• Cyrille Berger

        In my opinion, backward compatibility with lenses is the single best feature of Nikon. The one reason why I have been buying Nikon in the past, and until they drop that feature, I will keep buying Nikon.

        • Larrry

          I concur. That is the primary reason I left Canon when I switched from film to digital. They orphaned me with FD lens and since I had to buy a total new system, the field was wide open…with a sour taste in my mouth concerning Canon.

    • bgbs

      Nikon 1 product is not geared towards professionals, with the AW1 announcement, Nikon has made it very clear, they are targeting photography enthusiasts. Their reason for sticking with CX sensor is simple. They don’t want the camera or lenses to be bulky. They want the camera to be light weight with consumer based controls. And adding AW1 to the Nikon 1 lineup has now opened up possibilities for the enthusiasts to shoot in circumstances deemed impossible unless they were pros with a very expensive underwater rigs.

      However Nikon has not disregarded the pro’s who would be interested in this product, so they added a lens adapter to it so that a pro can mount his DSLR lens on it. I do believe that Nikon should have marketed Nikon 1 to the pros, but they decided not to, because that is not their main target.

      • photozar

        I agree with most of what you are saying.

        IMO the reason pros won’t use the V1 for “professional” work is because even with the FT1 adapter the image quality is not up to it.

        I have tried almost every F-mount lens I have (30+) on the V1 via the adapter and not one gives what I call “pro” quality. This includes the Holy Trinity.

        The native lenses for the V1 on the other hand are something else. They are excellent to excellent plus.

        That’s not to say the pros won’t use the 1 system. It’s just that they won’t rely on it to make them money.

    • Rob

      “My hope is that Nikon is testing the waters with these early models”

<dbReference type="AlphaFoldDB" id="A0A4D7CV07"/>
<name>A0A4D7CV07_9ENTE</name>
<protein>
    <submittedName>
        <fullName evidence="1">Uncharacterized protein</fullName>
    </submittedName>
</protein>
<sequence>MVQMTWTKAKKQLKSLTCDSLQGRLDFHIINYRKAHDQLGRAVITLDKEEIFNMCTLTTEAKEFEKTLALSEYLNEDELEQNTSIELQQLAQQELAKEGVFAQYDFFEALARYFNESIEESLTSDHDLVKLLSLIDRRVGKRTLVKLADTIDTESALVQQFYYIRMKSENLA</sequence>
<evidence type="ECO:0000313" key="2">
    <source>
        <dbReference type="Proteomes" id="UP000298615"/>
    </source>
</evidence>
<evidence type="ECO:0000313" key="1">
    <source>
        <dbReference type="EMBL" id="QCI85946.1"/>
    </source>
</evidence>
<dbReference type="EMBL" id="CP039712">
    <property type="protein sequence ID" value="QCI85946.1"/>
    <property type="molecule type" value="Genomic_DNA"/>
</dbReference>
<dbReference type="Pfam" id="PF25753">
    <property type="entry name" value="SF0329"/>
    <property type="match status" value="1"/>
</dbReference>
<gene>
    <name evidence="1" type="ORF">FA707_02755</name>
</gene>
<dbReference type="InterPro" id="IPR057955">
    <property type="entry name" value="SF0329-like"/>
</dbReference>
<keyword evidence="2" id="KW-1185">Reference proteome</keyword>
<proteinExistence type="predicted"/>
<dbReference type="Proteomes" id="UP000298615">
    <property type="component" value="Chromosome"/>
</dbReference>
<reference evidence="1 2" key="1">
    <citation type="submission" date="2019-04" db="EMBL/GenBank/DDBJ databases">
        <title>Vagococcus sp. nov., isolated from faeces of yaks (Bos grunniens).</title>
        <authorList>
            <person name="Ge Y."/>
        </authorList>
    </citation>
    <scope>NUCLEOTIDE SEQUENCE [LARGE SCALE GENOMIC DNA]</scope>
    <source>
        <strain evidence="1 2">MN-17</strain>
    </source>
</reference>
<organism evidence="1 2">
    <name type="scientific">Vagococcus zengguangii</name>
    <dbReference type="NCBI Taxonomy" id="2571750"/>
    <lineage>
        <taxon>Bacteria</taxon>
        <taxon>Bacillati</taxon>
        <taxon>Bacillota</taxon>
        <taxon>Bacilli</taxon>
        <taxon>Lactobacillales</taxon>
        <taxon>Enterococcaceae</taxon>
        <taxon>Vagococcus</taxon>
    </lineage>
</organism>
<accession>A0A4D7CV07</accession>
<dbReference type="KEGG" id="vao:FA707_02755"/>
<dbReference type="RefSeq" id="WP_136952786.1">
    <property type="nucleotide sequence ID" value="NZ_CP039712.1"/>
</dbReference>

• groucher

      Regarding the CX format (in common with DX) agreed – it’s not suited to landscape photography but it is perfectly suited to action photography and the CX format is of sufficient size to give good IQ at highish ISOs. I choose the camera that’s fit for my purposes -the D800 for landscapes and the V1 with the 300mm f4 (giving 810mm eqiv. f4 and 60fps) for birding and sport.

      The D800 spends its life in full manual mode (as near as I can get to a digital FM). The V1 is used entirely in auto mode, partly because that’s what the subject matter demands but also because the camera is a real pig to use in manual mode. The operation of some of the controls is the only criticism I have of the 1 Series. Hopefully Nikon will have sorted that out in the AW1

  • whisky

    has me wondering whether it’s feasible to design a “waterproof” adapter for the older nikonos lenses?

    • Spy Black

      The focal length factor would make them pretty useless, underwater you rely more on wider angle optics, because the water’s refraction starts to turn them more into more normal focal length optics. Even the widest-angle Nikonos optic would be like a telescopic on the AW-1.

      • arf

        Glad to see someone on this subject who knows what he’s talking about. Thank you Spy Black.

  • Aldo

    I wonder how deep you can “really” go before the seals begin to buckle.

    • Spy Black

      You’ll have to buy one and try it out…

      • Aldo

        With an accidental warranty I suppose. I think I may buy this camera. Knowing it can take a punch is such peace mind. I can focus in my activities rather than bb sitting the camera.

        • Spy Black

          Not sure cameras like this can get accident insurance LOL! As I’ve reiterated around, the above-water use is where this camera is going to shine.

          • Dover

            Diver Alert Network offers flood insurance on U/W cameras. It includes theft and many other issues.

      • Dover